You are referring when he appeared as a man on earth, not in His present glory.  

I admit that if some man came up to me and told me he was Jesus Christ, that would probably not give me a testimony. 

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Posted (edited)
15 hours ago, Anonymous Mormon said:

..... I told myself these things to feel good. I decided I would go through the motions spiritually because I loved my family and didn't want to hurt them and it didn't matter anyway since the church was all made up, but a good overall lifestyle. Then I could have both porn & the church and not feel bad for my lying and unworthiness.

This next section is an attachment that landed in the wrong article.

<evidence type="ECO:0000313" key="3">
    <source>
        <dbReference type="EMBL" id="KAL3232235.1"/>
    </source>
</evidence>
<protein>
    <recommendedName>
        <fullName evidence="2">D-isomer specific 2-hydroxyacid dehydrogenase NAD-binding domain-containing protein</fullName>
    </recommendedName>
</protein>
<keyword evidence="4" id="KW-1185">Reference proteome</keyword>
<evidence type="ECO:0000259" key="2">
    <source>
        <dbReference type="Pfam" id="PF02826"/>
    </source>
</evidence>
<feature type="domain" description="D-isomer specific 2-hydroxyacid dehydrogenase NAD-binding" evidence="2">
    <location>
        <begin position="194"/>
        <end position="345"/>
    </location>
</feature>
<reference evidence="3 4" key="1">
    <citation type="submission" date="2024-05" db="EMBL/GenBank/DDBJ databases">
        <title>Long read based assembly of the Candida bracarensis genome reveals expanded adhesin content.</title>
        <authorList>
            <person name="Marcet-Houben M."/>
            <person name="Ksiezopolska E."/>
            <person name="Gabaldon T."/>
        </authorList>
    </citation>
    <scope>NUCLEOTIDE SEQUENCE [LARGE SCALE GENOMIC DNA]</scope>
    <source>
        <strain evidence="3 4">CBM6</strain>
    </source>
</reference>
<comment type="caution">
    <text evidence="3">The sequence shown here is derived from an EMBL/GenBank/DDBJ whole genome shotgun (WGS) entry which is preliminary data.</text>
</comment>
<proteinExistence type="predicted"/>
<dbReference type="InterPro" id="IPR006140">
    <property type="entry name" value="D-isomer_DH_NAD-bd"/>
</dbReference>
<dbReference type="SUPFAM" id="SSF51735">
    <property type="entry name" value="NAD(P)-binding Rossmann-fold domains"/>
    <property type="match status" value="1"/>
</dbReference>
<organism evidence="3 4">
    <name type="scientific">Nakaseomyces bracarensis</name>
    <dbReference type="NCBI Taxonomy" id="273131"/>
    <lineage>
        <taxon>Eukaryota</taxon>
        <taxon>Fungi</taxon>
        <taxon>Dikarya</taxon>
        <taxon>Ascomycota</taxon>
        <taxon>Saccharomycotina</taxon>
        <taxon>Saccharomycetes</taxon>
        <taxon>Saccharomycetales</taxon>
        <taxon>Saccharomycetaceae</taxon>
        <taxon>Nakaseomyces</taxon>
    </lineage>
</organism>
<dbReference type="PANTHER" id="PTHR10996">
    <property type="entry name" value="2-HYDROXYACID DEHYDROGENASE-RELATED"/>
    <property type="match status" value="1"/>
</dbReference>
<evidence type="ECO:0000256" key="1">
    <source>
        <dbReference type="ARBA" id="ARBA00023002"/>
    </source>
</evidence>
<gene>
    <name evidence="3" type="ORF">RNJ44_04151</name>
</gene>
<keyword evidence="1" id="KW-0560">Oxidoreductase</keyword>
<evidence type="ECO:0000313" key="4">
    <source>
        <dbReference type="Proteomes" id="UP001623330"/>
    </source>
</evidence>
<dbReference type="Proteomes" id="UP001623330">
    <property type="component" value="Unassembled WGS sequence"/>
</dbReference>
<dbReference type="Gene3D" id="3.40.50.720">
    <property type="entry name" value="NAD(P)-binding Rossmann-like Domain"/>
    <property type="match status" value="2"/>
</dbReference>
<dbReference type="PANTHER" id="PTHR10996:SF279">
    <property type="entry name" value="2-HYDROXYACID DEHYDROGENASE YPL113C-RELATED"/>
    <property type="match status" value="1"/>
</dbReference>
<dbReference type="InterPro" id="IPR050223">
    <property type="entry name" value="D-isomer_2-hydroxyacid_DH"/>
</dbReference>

But in the end it didn't work for me because I realized that viewing porn online wasn't enough and I had to either cross the line and interact with other women (online or in person) to get my fix, or I had to stop it all completely. Thankfully, I decided to turn to God and thus began the hardest period of my life - to try to dig myself out of the lies and addiction.

Like I said, I might just be extrapolating my story onto others. But I would not be at all surprised if more than 50% of men in the church view pornography at least quarterly. And to soothe their guilt, the easiest justification is to find fault with the church, & religion and to embrace the teachings of the world. So my story might be more common than we all realize.

(Because, honestly how many people do you know who will say, "I left the church because online pornography made me feel guilty." No one says that - instead they just bash the church and talk about the CES letter).